Eating disorders a growing concern in Canada
By Dion Caputi
Eating disorders are becoming increasingly problematic in Canada as physicians and associated health groups are uneasy over the lack of available treatment to patients.
Clinics specializing in eating disorders indicate a rising number of Canadians — of all ages — exploring options to help improve their problem.
The National Initiative for Eating Disorders said eating disorders are the deadliest mental illness, carrying the highest mortality rate.
NIED founder, president and chief advocate Wendy Preskow said she considers the training of front line individuals and raising awareness as two primary points of emphasis.
“Even though there are campaigns, eating disorders are never mentioned. Maybe it’s public ignorance,” Preskow said. “It also boils down to training of doctors, nurses, case workers, police, (and) teachers.”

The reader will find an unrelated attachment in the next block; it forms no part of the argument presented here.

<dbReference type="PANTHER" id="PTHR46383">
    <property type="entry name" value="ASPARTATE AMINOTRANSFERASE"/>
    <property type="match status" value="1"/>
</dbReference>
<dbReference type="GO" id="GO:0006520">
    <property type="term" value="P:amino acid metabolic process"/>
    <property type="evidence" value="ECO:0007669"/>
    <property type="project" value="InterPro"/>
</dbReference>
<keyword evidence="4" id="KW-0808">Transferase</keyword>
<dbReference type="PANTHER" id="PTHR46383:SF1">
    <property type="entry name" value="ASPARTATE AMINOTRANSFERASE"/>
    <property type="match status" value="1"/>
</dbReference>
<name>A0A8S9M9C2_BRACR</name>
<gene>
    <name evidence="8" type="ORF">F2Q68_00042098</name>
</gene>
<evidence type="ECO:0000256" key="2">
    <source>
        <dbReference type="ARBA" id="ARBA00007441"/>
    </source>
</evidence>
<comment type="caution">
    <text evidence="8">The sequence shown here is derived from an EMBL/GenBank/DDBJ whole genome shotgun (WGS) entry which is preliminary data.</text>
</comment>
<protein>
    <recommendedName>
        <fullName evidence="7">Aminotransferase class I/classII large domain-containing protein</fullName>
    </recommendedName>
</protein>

According to a CTV News report, the number of Canadians affected by eating disorders varies between 150,000 to upwards of 600,000.
Shockingly, despite the high figure of patients, there are only 20 adult beds available for intensive care in Ontario.
Patricia Kelly, a co-founder of New Realities Eating Disorder Recovery Centre and psychotherapist with 30 years of experience, echoed Preskow’s sentiment.
“No, I don’t think that there are enough resources in the medical system dedicated to eating disorders,” said Kelly. “The waiting list in Canada is very lengthy.”
Physicians said the number of cases has increased by two-to-three times over the previous generation. What’s more, roughly three per cent of women deal with an eating disorder over their lifetime.
Eating disorder patients typically struggle with severe under-eating or overeating with the intention of purging in order to maintain a desired body weight. Two highly common types of disorders are anorexia nervosa and bulimia. This stunts personal growth and fertility, as well as increase the risk of early death.
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